Also, I think you should use exclamation marks a bit more sparingly. Likewise, avoid expressions like "the fact that" (especially twice in the same sentence), for it adds nothing. Indeed, there are many wasted words, cliches, etc. in the prologue that pull the reader out of an otherwise dramatic scene. Likewise, you use too many phrases in each sentence and use too many commas, which stilts the flow. Moreover, it's the idea of repeating the same ideas/thoughts over and over again. Find the best way to express that it was scary and chaotic, yet you found you could act despite the fear/chaos and say it just once. Otherwise, you convey two things to the reader: 1) you don't use words judiciously and 2) either you don't have confidence in yourself to express a given idea OR you don't have confidence in your reader to understand what you're saying. Believe in both yourself and your reader.

Notwithstanding, this is just one reader's opinion and I wish you nothing but the best with this project.

Rhonda9080 wrote 1132 days ago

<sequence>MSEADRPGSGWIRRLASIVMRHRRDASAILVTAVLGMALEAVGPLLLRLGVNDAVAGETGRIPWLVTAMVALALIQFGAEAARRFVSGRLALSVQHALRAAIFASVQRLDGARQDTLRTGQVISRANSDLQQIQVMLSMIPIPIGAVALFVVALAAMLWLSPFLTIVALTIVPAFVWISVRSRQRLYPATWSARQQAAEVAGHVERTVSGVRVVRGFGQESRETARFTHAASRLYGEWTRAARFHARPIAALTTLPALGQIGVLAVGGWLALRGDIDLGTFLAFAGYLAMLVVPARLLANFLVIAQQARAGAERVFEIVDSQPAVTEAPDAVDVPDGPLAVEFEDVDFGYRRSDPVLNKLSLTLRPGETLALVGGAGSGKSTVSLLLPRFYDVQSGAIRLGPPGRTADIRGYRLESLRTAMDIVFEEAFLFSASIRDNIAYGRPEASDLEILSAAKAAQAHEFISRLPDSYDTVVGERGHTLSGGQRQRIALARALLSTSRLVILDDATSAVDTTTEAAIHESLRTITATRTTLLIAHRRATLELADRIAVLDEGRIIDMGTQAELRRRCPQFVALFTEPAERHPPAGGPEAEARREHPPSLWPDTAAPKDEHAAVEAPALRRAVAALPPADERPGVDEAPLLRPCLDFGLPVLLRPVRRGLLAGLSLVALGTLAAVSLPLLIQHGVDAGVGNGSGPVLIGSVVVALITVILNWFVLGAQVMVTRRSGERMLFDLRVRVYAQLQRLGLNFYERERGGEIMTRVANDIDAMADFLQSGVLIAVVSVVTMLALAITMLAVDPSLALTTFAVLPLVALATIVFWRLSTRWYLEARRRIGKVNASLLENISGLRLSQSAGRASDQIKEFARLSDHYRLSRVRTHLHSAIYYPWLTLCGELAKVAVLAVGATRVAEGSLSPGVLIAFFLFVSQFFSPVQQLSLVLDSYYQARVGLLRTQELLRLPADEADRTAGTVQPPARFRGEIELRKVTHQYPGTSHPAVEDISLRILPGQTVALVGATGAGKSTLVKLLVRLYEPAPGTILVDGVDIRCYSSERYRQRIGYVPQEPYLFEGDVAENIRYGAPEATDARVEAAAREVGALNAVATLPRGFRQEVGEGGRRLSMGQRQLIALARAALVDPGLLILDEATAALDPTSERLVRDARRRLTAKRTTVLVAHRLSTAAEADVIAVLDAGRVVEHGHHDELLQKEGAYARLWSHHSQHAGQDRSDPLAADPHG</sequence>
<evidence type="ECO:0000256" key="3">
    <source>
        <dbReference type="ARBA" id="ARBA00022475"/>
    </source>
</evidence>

Love your prologue and first chapters! I felt your uncertainty and fear. Reminds me of the stories my grandpa told me about WWII when he was a grunt under Patton (under the influence of Southern Comfort...). You told us in a voice that didn't seem to be an old guy looking back, but we were with that young man and saw and felt what he did. He read like the frightened, confused kid he was! Having been a journalist and dealt over the years with many Vietnam vets' stories (always include a few for Veteran's Day); your story rings with truth about how it was and what it felt like from the ground. I recently felt moved-to-tears at local parade where the 'Nam vets marched and people stood to their feet and gave standing ovations. Your writing is very succinct and poignant. The Prologue on the helicopter drew me right in. I particularly liked your description of the South Vietnamese soldiers - supposed comrades-in-arms, and how the enemy seemed to always see you, but you couldn't see them.